- Rethinking democratizing potential of digital technology. A review of technology and communication studies
Purpose: The purpose of this paper is to examine how the shifting conceptualization of the democratizing potential of digital technology can be more comprehensively understood by bringing in science and technology studies (STS) perspectives to communication scholarship. The synthesis and discussion are aiming at providing an interdisciplinary theoretical framework for comprehensively understand the democratizing potential of digital technology, and urging researchers to be conscious of assumptions underpinning epistemological positions they take when examining the issue of democratizing potential of digital technology. Design/methodology/approach: The paper is a constructive literature review that synthesizes and integrates existed literature from communication and STS on the democratizing potential of digital technology. The author attempts to bridge theoretical perspectives from communication and STS by identifying core arguments and debates around key concepts and discussing potential implications of different epistemological positions. Findings: Tracing the evolving analytical perspectives of technological determinism, the social construction of technology and actor-network theory, the author argues that researchers should be aware of their underlying epistemological assumptions embedded in relationships among users, technological systems and social factors. Analyzing the contested notion of power in the democratizing potential of digital technology from two contrasting perspectives, the author argues that researchers should recognize both the front end and the back end of digital technology in their analysis. In addition, new challenges of algorithm opacity and accountability in impacting the democratizing potential of digital technology are further discussed. Originality/value: This study provides an original interdisciplinary theoretical framework by reviewing and bridging scholarship from communication and STS in examining the democratizing potential of digital technology. Adopting this interdisciplinary theoretical framework helps researchers develop a more nuanced and comprehensive understanding of the democratizing potential of digital technology.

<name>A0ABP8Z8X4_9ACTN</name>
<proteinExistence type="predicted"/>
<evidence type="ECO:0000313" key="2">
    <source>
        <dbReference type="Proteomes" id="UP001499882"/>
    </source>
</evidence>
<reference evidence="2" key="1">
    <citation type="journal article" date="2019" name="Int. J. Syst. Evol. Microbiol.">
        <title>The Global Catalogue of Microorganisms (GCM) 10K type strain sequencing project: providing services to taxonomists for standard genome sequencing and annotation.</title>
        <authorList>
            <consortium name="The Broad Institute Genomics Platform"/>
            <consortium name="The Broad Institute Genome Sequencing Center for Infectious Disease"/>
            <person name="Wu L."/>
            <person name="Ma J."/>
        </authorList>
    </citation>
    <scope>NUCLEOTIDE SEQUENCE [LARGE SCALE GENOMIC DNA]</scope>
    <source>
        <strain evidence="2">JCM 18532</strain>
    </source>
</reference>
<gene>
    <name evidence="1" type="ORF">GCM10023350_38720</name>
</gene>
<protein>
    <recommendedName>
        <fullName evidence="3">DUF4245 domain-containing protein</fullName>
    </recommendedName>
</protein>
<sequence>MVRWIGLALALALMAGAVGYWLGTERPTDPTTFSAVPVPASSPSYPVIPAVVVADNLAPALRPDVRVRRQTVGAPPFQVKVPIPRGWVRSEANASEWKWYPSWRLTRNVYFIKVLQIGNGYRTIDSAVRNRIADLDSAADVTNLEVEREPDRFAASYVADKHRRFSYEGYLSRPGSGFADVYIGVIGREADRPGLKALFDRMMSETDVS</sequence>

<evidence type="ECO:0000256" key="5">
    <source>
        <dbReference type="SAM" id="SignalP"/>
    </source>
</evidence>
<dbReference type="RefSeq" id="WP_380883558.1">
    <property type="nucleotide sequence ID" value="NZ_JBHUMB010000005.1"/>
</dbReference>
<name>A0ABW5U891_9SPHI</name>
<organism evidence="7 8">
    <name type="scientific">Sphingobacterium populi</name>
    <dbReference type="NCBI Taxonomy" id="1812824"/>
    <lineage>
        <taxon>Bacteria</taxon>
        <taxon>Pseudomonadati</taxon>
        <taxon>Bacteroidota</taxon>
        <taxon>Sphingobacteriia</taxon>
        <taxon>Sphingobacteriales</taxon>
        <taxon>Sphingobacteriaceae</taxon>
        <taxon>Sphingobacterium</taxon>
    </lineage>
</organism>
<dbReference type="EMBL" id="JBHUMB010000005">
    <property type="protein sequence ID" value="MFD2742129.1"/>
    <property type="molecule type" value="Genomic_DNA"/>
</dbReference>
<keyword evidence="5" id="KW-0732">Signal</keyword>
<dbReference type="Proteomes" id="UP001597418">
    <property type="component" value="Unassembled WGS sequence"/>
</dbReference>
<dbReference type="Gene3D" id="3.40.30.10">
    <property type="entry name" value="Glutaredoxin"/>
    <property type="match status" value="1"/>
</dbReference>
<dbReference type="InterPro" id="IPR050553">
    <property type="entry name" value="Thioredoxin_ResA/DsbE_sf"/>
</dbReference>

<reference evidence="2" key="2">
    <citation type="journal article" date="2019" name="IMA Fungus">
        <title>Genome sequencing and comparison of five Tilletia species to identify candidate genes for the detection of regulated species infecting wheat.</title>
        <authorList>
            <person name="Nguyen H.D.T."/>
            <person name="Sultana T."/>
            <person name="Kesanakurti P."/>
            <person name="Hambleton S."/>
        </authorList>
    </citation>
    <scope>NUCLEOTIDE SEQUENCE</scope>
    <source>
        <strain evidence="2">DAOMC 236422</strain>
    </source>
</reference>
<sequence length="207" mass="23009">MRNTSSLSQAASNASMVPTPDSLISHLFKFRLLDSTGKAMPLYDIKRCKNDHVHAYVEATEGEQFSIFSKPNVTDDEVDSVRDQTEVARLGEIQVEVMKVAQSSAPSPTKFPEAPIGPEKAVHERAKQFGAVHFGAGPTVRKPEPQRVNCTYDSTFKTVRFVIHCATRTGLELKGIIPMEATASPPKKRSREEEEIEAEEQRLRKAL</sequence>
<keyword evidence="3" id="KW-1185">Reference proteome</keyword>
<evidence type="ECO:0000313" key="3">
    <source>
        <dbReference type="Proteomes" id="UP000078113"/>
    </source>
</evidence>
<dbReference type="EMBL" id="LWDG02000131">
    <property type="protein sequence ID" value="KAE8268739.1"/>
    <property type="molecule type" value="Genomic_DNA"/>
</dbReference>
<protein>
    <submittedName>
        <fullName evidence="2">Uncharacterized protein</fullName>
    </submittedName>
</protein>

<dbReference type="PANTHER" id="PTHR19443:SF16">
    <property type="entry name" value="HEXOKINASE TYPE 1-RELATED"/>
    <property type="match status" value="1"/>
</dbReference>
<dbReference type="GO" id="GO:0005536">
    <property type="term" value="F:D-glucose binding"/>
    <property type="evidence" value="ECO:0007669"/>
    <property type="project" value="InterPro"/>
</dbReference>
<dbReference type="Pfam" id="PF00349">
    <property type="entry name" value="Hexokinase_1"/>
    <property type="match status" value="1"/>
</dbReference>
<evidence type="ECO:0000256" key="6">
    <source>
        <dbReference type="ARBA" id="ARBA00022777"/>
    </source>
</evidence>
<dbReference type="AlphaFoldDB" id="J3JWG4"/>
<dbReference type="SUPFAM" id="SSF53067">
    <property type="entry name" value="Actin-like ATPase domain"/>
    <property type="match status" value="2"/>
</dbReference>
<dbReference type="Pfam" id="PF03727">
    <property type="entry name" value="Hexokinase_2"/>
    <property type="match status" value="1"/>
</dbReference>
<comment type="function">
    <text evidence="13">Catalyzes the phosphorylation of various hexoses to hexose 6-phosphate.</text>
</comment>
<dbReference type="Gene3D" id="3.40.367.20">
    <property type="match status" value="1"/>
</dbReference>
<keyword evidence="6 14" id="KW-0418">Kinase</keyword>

- Care ethics and the responsible management of power and privacy in digitally enhanced disaster response
Purpose: This paper aims to argue that traditional ethical theories used in disaster response may be inadequate and particularly strained by the emergence of new technologies and social media, particularly with regard to privacy. The paper suggests incorporation of care ethics into the disaster ethics nexus to better include the perspectives of disaster affected communities. Design/methodology/approach: This paper presents a theoretical examination of privacy and care ethics in the context of social media/digitally enhanced disaster response. Findings: The paper proposes an ethics of care can fruitfully by used by public and private agents in disaster management. Its relational ontology restores the priority of fostering good relationships between stakeholders, thus giving central importance to values such as transparency and trust and the situated knowledge of disaster-affected communities. Research limitations/implications: This paper presents theoretical research and is limited by the availability of empirical data. There is opportunity for future research to evaluate the impact of a conscious adoption of an ethics of care by disaster management agents. Practical implications: An ethos of care ethics needs to be mainstreamed into disaster management organisations and digital initiatives. Social implications: This paper argues that power asymmetry in disaster response renders the public vulnerable to abuse, and that the adoption of care ethics can support disaster management agents in recognising this power imbalance and wielding power responsibly. Originality/value: This paper examines the applicability of an alternative ethical framework to novel circumstances.
- What do you know about me? Digital privacy and online data sharing in the UK insurance sector